CAMP to confer with lawyers, land trust and water company
The Community Association for the Modoc Preserve is considering its next steps after the Santa Barbara County Board of Supervisors’ approval of a plan to remove popular trees for a multi-use path.
On Tuesday, the board unanimously voted to go with Alignment B for the path, which goes along Modoc Road in an unincorporated area outside the Santa Barbara city limits.
“We are conferring with our attorneys, Land Trust for Santa Barbara County and La Cumbre Mutual Water Co. to discuss next moves,” CAMP co-founder Warren Thomas told the News-Press Wednesday in an email.
By Wednesday evening, 5,321 people had signed CAMP’s petition against Alignment B.
The number of people signing a petition to complete the path — a petition in favor of Alignment B — was 1,513 as of early Wednesday evening.
A majority of the comments that the Board of Supervisors received Tuesday were in favor of Alignment B for the Modoc Multi-Use Path. The users of the path would include bicyclists.
Of the comments emailed to the board, about two-thirds were in favor, and one-third was in opposition.
Of the commenters during the Board of Supervisors meeting, out of approximately 50 commenters, about a dozen were in opposition, said Supervisor Gregg Hart.
“I absolutely think a bike path can be designed that protects the preserve and most of the trees and also provides the connection we need on the regional bike path network,” Supervisor Hart told the News-Press Wednesday.
“As we face climate change, we need to invest in infrastructure that reduces greenhouse gas emissions,” said Mr. Hart. “Transportation contributes to 40% of greenhouse gas emissions, and we need to encourage non-motorized options. We need to build bike paths that encourage people to get out of their cars.
“Modoc Las Positas bike path is a perfect example of how successful that can be,” he said. “With a class one bike path, you see families all the time.
“We want to extend that infrastructure, and there is a gap at this one spot,” he said. “I am strongly in favor of having a bike path that protects the preserve and enhances it and provides multimodal access for pedestrians, bicyclists and neighbors to connect to the regional bike path.”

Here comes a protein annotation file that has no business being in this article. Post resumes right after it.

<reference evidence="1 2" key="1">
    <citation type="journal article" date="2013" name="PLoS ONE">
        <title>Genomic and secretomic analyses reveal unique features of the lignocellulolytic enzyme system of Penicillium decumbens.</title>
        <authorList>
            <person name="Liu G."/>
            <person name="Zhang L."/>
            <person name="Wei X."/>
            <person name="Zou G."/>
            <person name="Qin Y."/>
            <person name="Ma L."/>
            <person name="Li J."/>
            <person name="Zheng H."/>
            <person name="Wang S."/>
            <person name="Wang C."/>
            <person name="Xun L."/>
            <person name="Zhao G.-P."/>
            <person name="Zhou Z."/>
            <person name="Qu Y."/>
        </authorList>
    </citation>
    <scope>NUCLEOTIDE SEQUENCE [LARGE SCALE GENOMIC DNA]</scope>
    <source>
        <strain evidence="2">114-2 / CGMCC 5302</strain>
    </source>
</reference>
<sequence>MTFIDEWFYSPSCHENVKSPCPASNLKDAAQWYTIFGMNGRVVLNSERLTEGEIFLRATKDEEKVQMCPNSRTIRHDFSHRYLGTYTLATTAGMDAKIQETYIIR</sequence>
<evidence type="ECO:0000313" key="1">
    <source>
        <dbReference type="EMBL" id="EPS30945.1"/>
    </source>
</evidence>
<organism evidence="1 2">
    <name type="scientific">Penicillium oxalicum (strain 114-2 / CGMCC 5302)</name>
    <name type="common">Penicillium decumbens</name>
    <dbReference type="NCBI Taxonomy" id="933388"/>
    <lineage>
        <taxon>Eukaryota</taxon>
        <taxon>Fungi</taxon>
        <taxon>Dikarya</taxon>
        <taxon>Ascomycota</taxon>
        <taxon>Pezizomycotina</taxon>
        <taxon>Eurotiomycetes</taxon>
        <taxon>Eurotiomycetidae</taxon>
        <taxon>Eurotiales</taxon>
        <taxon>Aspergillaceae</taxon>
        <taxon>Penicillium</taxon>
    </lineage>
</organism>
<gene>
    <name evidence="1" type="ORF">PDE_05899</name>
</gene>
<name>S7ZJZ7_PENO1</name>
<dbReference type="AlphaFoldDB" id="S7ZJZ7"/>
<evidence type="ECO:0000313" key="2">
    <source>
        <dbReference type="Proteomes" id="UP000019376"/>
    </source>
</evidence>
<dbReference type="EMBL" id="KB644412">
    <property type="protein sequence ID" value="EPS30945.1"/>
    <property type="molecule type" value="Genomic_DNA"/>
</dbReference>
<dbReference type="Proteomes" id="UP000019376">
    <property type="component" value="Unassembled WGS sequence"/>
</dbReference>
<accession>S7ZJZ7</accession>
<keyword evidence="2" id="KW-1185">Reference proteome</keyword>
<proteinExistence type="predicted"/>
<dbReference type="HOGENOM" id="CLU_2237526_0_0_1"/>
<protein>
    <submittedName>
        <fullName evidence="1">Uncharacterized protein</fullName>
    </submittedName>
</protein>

The News-Press asked Chris Sneddon, deputy director of transportation for the Santa Barbara County Public Works Department, about the county’s next steps now that the MND has been approved
“We are excited to be moving on to the next phase in developing this project,” Mr. Sneddon said Wednesday. “Our next steps are to submit the documents to get authorized by the state to move forward with the Detailed Design and Right of Way phase. We will reach out to the underlying property owner and easement holders in the area to meet with them, get them the information they need, and get their input on project design.
“We are also working on a stakeholder collaboration and outreach plan to keep people updated with project developments and seek input as we move forward,” Mr. Sneddon told the News-Press in an email.
Supervisor Hart said there’s more to do.
“We are not done. We have to work collaboratively with the stakeholders of the La Cumbre Mutual Water Co. and the Santa Barbara Land Trust to find a way to create an alignment that respects the conservation easement,” Mr. Hart said. “I’m confident that we can find a solution that protects the existing palm trees and allows a safe multi-use path for all to enjoy.”
Construction on this project is scheduled to start in the fall of 2023.